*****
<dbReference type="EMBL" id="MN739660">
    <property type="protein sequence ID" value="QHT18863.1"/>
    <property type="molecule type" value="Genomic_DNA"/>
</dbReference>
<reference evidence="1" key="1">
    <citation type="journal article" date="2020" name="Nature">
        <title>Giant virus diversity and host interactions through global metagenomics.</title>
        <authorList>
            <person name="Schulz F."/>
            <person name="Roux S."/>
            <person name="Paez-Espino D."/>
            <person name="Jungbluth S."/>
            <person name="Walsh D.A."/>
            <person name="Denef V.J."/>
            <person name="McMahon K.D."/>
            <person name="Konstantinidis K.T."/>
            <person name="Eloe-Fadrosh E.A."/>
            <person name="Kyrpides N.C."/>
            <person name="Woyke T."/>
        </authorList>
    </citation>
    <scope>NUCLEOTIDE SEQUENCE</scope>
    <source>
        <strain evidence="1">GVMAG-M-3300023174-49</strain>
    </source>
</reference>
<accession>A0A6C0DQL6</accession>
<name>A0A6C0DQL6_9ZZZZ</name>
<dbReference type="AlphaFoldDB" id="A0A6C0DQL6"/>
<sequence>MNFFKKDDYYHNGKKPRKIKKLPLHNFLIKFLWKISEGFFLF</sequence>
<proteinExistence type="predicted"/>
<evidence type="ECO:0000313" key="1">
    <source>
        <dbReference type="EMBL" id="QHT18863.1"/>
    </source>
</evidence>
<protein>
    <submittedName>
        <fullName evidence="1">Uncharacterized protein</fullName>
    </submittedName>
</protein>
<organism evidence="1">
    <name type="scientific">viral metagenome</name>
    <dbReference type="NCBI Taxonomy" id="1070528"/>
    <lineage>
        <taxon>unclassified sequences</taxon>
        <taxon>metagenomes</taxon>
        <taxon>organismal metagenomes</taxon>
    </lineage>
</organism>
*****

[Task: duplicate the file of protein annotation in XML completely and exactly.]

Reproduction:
<dbReference type="EMBL" id="MN739660">
    <property type="protein sequence ID" value="QHT18863.1"/>
    <property type="molecule type" value="Genomic_DNA"/>
</dbReference>
<reference evidence="1" key="1">
    <citation type="journal article" date="2020" name="Nature">
        <title>Giant virus diversity and host interactions through global metagenomics.</title>
        <authorList>
            <person name="Schulz F."/>
            <person name="Roux S."/>
            <person name="Paez-Espino D."/>
            <person name="Jungbluth S."/>
            <person name="Walsh D.A."/>
            <person name="Denef V.J."/>
            <person name="McMahon K.D."/>
            <person name="Konstantinidis K.T."/>
            <person name="Eloe-Fadrosh E.A."/>
            <person name="Kyrpides N.C."/>
            <person name="Woyke T."/>
        </authorList>
    </citation>
    <scope>NUCLEOTIDE SEQUENCE</scope>
    <source>
        <strain evidence="1">GVMAG-M-3300023174-49</strain>
    </source>
</reference>
<accession>A0A6C0DQL6</accession>
<name>A0A6C0DQL6_9ZZZZ</name>
<dbReference type="AlphaFoldDB" id="A0A6C0DQL6"/>
<sequence>MNFFKKDDYYHNGKKPRKIKKLPLHNFLIKFLWKISEGFFLF</sequence>
<proteinExistence type="predicted"/>
<evidence type="ECO:0000313" key="1">
    <source>
        <dbReference type="EMBL" id="QHT18863.1"/>
    </source>
</evidence>
<protein>
    <submittedName>
        <fullName evidence="1">Uncharacterized protein</fullName>
    </submittedName>
</protein>
<organism evidence="1">
    <name type="scientific">viral metagenome</name>
    <dbReference type="NCBI Taxonomy" id="1070528"/>
    <lineage>
        <taxon>unclassified sequences</taxon>
        <taxon>metagenomes</taxon>
        <taxon>organismal metagenomes</taxon>
    </lineage>
</organism>